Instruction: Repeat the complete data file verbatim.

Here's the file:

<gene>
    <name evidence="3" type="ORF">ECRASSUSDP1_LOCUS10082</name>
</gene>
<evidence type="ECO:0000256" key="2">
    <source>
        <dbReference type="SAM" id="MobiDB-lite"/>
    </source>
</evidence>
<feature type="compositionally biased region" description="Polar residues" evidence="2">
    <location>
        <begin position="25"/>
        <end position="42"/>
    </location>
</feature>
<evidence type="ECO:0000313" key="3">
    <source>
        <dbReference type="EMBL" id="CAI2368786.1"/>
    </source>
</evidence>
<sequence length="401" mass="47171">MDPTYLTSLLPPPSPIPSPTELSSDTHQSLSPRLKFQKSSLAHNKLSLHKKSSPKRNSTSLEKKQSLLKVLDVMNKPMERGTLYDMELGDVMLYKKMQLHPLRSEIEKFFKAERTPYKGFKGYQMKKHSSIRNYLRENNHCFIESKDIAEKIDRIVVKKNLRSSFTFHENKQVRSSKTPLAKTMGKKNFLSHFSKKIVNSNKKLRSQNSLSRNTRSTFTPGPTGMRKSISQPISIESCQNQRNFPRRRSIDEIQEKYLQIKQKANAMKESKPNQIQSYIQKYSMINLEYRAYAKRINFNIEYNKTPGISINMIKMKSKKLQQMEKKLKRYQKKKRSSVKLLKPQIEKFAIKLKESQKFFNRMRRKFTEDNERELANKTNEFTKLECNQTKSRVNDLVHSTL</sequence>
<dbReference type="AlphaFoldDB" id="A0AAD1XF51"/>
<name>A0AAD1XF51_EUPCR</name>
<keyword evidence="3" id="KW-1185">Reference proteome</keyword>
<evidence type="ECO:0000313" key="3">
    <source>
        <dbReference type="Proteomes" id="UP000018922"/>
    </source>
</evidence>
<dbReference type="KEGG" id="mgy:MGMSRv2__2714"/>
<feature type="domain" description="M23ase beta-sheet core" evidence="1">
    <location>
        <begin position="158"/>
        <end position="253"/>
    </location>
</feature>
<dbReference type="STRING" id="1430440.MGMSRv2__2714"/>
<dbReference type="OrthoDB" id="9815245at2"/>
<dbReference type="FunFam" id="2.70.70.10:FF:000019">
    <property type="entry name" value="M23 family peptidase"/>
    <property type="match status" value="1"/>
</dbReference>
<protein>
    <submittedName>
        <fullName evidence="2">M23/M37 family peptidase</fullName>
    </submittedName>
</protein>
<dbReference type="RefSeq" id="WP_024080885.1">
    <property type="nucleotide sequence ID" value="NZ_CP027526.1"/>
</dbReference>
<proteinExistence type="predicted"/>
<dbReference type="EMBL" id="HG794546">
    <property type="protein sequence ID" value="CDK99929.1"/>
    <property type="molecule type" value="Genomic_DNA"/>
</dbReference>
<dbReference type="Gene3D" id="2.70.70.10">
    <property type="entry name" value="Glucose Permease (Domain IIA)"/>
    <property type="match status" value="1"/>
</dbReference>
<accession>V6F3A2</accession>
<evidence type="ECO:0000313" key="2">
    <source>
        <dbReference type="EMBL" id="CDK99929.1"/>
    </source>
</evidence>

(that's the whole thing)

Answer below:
<gene>
    <name evidence="3" type="ORF">ECRASSUSDP1_LOCUS10082</name>
</gene>
<evidence type="ECO:0000256" key="2">
    <source>
        <dbReference type="SAM" id="MobiDB-lite"/>
    </source>
</evidence>
<feature type="compositionally biased region" description="Polar residues" evidence="2">
    <location>
        <begin position="25"/>
        <end position="42"/>
    </location>
</feature>
<evidence type="ECO:0000313" key="3">
    <source>
        <dbReference type="EMBL" id="CAI2368786.1"/>
    </source>
</evidence>
<sequence length="401" mass="47171">MDPTYLTSLLPPPSPIPSPTELSSDTHQSLSPRLKFQKSSLAHNKLSLHKKSSPKRNSTSLEKKQSLLKVLDVMNKPMERGTLYDMELGDVMLYKKMQLHPLRSEIEKFFKAERTPYKGFKGYQMKKHSSIRNYLRENNHCFIESKDIAEKIDRIVVKKNLRSSFTFHENKQVRSSKTPLAKTMGKKNFLSHFSKKIVNSNKKLRSQNSLSRNTRSTFTPGPTGMRKSISQPISIESCQNQRNFPRRRSIDEIQEKYLQIKQKANAMKESKPNQIQSYIQKYSMINLEYRAYAKRINFNIEYNKTPGISINMIKMKSKKLQQMEKKLKRYQKKKRSSVKLLKPQIEKFAIKLKESQKFFNRMRRKFTEDNERELANKTNEFTKLECNQTKSRVNDLVHSTL</sequence>
<dbReference type="AlphaFoldDB" id="A0AAD1XF51"/>
<name>A0AAD1XF51_EUPCR</name>
<keyword evidence="3" id="KW-1185">Reference proteome</keyword>
<evidence type="ECO:0000313" key="3">
    <source>
        <dbReference type="Proteomes" id="UP000018922"/>
    </source>
</evidence>
<dbReference type="KEGG" id="mgy:MGMSRv2__2714"/>
<feature type="domain" description="M23ase beta-sheet core" evidence="1">
    <location>
        <begin position="158"/>
        <end position="253"/>
    </location>
</feature>
<dbReference type="STRING" id="1430440.MGMSRv2__2714"/>
<dbReference type="OrthoDB" id="9815245at2"/>
<dbReference type="FunFam" id="2.70.70.10:FF:000019">
    <property type="entry name" value="M23 family peptidase"/>
    <property type="match status" value="1"/>
</dbReference>
<protein>
    <submittedName>
        <fullName evidence="2">M23/M37 family peptidase</fullName>
    </submittedName>
</protein>
<dbReference type="RefSeq" id="WP_024080885.1">
    <property type="nucleotide sequence ID" value="NZ_CP027526.1"/>
</dbReference>
<proteinExistence type="predicted"/>
<dbReference type="EMBL" id="HG794546">
    <property type="protein sequence ID" value="CDK99929.1"/>
    <property type="molecule type" value="Genomic_DNA"/>
</dbReference>
<dbReference type="Gene3D" id="2.70.70.10">
    <property type="entry name" value="Glucose Permease (Domain IIA)"/>
    <property type="match status" value="1"/>
</dbReference>
<accession>V6F3A2</accession>
<evidence type="ECO:0000313" key="2">
    <source>
        <dbReference type="EMBL" id="CDK99929.1"/>
    </source>
</evidence>